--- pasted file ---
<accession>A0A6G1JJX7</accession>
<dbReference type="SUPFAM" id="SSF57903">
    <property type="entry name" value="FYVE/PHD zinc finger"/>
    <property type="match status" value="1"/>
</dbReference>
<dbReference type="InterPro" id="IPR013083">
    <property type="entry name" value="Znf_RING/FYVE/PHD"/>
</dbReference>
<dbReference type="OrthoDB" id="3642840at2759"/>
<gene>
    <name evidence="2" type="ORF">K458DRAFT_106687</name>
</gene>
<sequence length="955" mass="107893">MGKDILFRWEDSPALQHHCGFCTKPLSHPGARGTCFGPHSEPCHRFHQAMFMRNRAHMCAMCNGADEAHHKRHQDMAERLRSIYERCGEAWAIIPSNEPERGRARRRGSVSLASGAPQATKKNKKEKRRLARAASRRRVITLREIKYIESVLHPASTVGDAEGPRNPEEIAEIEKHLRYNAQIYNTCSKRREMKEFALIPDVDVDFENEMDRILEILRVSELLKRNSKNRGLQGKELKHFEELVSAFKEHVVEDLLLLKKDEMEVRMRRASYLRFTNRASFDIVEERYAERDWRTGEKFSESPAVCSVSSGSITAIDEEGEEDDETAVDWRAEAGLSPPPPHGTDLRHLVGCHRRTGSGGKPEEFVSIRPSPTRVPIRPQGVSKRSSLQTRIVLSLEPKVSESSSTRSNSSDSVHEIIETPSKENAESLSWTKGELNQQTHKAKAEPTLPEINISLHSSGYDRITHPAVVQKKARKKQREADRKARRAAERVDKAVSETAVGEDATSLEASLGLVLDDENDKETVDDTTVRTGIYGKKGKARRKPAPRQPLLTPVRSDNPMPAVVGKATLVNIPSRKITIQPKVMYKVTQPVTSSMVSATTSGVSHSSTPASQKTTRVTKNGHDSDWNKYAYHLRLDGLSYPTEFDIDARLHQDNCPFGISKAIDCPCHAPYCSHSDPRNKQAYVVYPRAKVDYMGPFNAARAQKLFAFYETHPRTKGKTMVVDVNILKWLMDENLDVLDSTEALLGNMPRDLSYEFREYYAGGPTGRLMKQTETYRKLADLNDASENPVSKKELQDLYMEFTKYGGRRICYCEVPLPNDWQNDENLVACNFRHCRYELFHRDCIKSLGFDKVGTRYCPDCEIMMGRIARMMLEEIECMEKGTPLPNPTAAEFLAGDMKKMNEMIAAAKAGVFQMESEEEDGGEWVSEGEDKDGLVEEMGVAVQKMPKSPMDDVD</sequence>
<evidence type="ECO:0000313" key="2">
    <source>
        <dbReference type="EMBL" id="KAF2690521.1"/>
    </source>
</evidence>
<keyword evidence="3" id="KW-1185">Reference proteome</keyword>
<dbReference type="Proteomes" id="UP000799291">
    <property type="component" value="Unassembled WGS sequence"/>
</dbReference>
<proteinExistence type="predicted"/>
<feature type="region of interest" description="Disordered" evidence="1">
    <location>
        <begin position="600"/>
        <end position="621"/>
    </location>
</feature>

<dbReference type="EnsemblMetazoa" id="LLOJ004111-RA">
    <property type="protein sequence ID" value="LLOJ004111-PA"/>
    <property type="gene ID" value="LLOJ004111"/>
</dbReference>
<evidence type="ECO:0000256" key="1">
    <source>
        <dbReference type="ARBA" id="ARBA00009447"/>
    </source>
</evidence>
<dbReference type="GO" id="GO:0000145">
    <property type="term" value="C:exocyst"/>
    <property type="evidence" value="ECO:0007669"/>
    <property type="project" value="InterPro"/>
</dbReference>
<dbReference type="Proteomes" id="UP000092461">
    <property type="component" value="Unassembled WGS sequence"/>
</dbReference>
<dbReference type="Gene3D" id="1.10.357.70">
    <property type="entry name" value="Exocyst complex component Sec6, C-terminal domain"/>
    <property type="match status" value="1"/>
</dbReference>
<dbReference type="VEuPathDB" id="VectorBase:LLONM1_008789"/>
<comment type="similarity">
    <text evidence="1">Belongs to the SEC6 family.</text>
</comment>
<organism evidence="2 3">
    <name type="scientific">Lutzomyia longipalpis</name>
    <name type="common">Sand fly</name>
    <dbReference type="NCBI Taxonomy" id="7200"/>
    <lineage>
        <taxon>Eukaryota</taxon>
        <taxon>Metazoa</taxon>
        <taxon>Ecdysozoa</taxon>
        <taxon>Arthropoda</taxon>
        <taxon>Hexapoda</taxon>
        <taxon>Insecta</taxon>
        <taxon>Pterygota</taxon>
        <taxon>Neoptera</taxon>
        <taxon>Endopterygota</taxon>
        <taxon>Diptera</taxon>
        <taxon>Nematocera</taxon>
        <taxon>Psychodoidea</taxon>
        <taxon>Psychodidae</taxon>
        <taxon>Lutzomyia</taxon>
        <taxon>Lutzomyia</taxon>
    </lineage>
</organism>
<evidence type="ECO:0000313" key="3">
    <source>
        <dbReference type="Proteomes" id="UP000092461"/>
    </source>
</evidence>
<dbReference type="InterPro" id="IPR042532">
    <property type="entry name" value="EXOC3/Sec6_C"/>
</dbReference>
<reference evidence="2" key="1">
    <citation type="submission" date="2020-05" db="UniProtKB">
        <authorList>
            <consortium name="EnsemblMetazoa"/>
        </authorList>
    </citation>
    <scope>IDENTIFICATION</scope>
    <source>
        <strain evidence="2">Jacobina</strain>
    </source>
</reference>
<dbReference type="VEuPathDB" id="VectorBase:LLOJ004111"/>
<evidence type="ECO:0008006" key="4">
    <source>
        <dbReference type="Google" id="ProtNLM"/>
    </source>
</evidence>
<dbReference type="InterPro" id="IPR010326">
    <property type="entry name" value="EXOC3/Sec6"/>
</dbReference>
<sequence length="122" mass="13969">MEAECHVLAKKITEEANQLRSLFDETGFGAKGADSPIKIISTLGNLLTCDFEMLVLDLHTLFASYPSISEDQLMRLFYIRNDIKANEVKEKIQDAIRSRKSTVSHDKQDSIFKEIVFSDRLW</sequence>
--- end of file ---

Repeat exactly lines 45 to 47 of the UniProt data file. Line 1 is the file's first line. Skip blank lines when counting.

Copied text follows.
    <property type="component" value="Unassembled WGS sequence"/>
</dbReference>
<dbReference type="Gene3D" id="1.10.357.70">